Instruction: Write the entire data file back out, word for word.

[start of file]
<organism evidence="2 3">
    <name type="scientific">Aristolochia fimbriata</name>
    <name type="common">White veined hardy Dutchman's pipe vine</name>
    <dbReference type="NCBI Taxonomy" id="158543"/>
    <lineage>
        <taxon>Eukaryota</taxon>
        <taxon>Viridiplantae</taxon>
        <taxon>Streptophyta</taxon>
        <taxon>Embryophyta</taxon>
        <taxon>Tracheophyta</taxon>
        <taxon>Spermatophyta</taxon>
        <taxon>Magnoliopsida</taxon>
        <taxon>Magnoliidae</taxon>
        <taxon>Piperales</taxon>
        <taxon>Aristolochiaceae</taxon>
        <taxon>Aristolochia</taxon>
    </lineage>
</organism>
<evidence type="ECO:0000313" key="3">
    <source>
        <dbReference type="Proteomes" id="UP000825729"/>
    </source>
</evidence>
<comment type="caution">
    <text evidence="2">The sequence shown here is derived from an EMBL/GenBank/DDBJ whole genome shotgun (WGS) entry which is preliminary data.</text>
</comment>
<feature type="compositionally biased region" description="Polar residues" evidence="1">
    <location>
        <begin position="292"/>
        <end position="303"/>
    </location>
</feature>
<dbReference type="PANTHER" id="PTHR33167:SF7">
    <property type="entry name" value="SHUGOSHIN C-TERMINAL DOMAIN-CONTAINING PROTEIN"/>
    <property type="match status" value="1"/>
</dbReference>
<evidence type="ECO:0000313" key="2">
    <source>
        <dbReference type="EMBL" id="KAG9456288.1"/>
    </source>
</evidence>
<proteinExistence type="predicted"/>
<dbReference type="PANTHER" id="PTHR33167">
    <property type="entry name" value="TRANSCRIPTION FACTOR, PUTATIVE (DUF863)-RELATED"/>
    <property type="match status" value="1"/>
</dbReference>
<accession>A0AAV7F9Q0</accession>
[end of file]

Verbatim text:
<organism evidence="2 3">
    <name type="scientific">Aristolochia fimbriata</name>
    <name type="common">White veined hardy Dutchman's pipe vine</name>
    <dbReference type="NCBI Taxonomy" id="158543"/>
    <lineage>
        <taxon>Eukaryota</taxon>
        <taxon>Viridiplantae</taxon>
        <taxon>Streptophyta</taxon>
        <taxon>Embryophyta</taxon>
        <taxon>Tracheophyta</taxon>
        <taxon>Spermatophyta</taxon>
        <taxon>Magnoliopsida</taxon>
        <taxon>Magnoliidae</taxon>
        <taxon>Piperales</taxon>
        <taxon>Aristolochiaceae</taxon>
        <taxon>Aristolochia</taxon>
    </lineage>
</organism>
<evidence type="ECO:0000313" key="3">
    <source>
        <dbReference type="Proteomes" id="UP000825729"/>
    </source>
</evidence>
<comment type="caution">
    <text evidence="2">The sequence shown here is derived from an EMBL/GenBank/DDBJ whole genome shotgun (WGS) entry which is preliminary data.</text>
</comment>
<feature type="compositionally biased region" description="Polar residues" evidence="1">
    <location>
        <begin position="292"/>
        <end position="303"/>
    </location>
</feature>
<dbReference type="PANTHER" id="PTHR33167:SF7">
    <property type="entry name" value="SHUGOSHIN C-TERMINAL DOMAIN-CONTAINING PROTEIN"/>
    <property type="match status" value="1"/>
</dbReference>
<evidence type="ECO:0000313" key="2">
    <source>
        <dbReference type="EMBL" id="KAG9456288.1"/>
    </source>
</evidence>
<proteinExistence type="predicted"/>
<dbReference type="PANTHER" id="PTHR33167">
    <property type="entry name" value="TRANSCRIPTION FACTOR, PUTATIVE (DUF863)-RELATED"/>
    <property type="match status" value="1"/>
</dbReference>
<accession>A0AAV7F9Q0</accession>